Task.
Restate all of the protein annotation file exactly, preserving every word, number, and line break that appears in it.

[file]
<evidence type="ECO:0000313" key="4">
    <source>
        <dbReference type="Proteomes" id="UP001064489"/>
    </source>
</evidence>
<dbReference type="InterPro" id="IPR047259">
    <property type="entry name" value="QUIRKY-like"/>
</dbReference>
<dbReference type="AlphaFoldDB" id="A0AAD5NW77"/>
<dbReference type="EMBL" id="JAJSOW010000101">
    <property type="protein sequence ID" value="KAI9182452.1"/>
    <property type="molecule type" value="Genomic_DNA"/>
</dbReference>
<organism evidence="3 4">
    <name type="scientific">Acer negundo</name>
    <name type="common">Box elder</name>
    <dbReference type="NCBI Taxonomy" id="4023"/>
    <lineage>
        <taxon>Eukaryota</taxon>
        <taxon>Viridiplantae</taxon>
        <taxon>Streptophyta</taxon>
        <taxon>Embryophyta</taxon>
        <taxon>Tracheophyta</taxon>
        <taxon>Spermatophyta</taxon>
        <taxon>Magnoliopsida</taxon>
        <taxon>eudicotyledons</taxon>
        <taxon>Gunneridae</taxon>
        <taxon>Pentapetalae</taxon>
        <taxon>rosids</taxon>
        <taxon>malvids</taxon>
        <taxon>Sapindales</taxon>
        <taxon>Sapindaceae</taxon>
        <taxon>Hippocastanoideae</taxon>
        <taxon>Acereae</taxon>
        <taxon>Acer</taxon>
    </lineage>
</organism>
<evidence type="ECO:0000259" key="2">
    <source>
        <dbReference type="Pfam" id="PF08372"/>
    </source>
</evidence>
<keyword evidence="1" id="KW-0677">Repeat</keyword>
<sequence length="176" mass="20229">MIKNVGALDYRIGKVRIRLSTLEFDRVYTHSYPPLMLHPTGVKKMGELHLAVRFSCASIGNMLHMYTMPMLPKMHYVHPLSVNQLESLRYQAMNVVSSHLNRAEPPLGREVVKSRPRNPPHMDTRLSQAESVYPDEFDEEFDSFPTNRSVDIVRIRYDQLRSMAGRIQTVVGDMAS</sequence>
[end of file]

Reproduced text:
<evidence type="ECO:0000313" key="4">
    <source>
        <dbReference type="Proteomes" id="UP001064489"/>
    </source>
</evidence>
<dbReference type="InterPro" id="IPR047259">
    <property type="entry name" value="QUIRKY-like"/>
</dbReference>
<dbReference type="AlphaFoldDB" id="A0AAD5NW77"/>
<dbReference type="EMBL" id="JAJSOW010000101">
    <property type="protein sequence ID" value="KAI9182452.1"/>
    <property type="molecule type" value="Genomic_DNA"/>
</dbReference>
<organism evidence="3 4">
    <name type="scientific">Acer negundo</name>
    <name type="common">Box elder</name>
    <dbReference type="NCBI Taxonomy" id="4023"/>
    <lineage>
        <taxon>Eukaryota</taxon>
        <taxon>Viridiplantae</taxon>
        <taxon>Streptophyta</taxon>
        <taxon>Embryophyta</taxon>
        <taxon>Tracheophyta</taxon>
        <taxon>Spermatophyta</taxon>
        <taxon>Magnoliopsida</taxon>
        <taxon>eudicotyledons</taxon>
        <taxon>Gunneridae</taxon>
        <taxon>Pentapetalae</taxon>
        <taxon>rosids</taxon>
        <taxon>malvids</taxon>
        <taxon>Sapindales</taxon>
        <taxon>Sapindaceae</taxon>
        <taxon>Hippocastanoideae</taxon>
        <taxon>Acereae</taxon>
        <taxon>Acer</taxon>
    </lineage>
</organism>
<evidence type="ECO:0000259" key="2">
    <source>
        <dbReference type="Pfam" id="PF08372"/>
    </source>
</evidence>
<keyword evidence="1" id="KW-0677">Repeat</keyword>
<sequence length="176" mass="20229">MIKNVGALDYRIGKVRIRLSTLEFDRVYTHSYPPLMLHPTGVKKMGELHLAVRFSCASIGNMLHMYTMPMLPKMHYVHPLSVNQLESLRYQAMNVVSSHLNRAEPPLGREVVKSRPRNPPHMDTRLSQAESVYPDEFDEEFDSFPTNRSVDIVRIRYDQLRSMAGRIQTVVGDMAS</sequence>